Credit: Tony Glibert. Caption: An Angelshark Squatina resting off of Charco del Palo, Lanzarote, Canary Islands.


Helping save the critically endangered Angelshark living in the waters of the Canary Islands

December 19, 2016

By Justin Wong

The majestic Angelshark is one of the world’s most threatened shark species and SFU marine biology professor Nicholas Dulvy has a plan to protect the shark.

Dulvy recently attended the Angelshark Conservation Workshop in the Canary Islands, a group of islands located off the coast of Morocco and Western Sahara. As a co-chair for the International Union for Conservation of Nature (IUCN) Shark Specialist Group, Dulvy has long been convinced that something needs to be done to protect the Angel shark.

“The critically endangered Angelshark has suffered major decline over the past century, largely due to the intensification of commercial fishing practices,” says Dulvy. “On the IUCN Red List for Threatened Species, we estimate that the population has declined by at least 80 per cent over the past 33 years, and will continue to decline.”

With this in mind, Dulvy and his colleagues have developed the Angelshark Action Plan for the Canary Islands, a 10-year roadmap intended to safeguard this species living in the waters around the Canary Islands, one of the few locations it still inhabits.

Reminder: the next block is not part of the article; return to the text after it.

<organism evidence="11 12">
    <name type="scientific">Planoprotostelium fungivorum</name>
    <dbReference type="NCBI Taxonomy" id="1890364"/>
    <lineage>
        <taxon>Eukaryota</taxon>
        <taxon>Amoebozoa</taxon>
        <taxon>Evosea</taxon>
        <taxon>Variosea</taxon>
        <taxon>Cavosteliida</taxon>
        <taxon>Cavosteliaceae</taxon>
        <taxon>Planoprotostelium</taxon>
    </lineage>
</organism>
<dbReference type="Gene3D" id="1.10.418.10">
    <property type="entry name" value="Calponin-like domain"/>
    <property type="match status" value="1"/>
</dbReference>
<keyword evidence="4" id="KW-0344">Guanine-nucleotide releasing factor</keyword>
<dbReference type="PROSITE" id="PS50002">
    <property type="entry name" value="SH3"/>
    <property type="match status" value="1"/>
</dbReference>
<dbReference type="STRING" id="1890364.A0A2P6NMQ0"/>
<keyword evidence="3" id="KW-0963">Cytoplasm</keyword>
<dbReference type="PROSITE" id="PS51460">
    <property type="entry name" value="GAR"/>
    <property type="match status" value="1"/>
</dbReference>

During the workshop last June, he met and collaborated with a wide range of local and international divers, scientists and conservationists, in addition to officials from the Canary Islands and Spanish governments, on the project.

The plan includes a strategy for a comprehensive exploration of the active threats faced by the Angelshark species, as well as specific actions to mitigate these issues and recommendations for strengthening formal protection of the species.

SFU students and others interested in helping save the "Critically Endangered" Angelshark can also get involved, even without much of a background in marine biology.

Dulvy says their team will be looking for people who have various skillsets from different disciplines. Here are a few jobs you should look out for in the near future.

  1. Graphic designers to help develop educational materials.
  2. App developers to help develop an app for fishermen to report illegal Angelshark fishing.
  3. Website developers who can help the team create a site that will allow tourists to choose from dive centres that feature Angelshark education programs.

SFU community members interested in getting involved should contact Dulvy.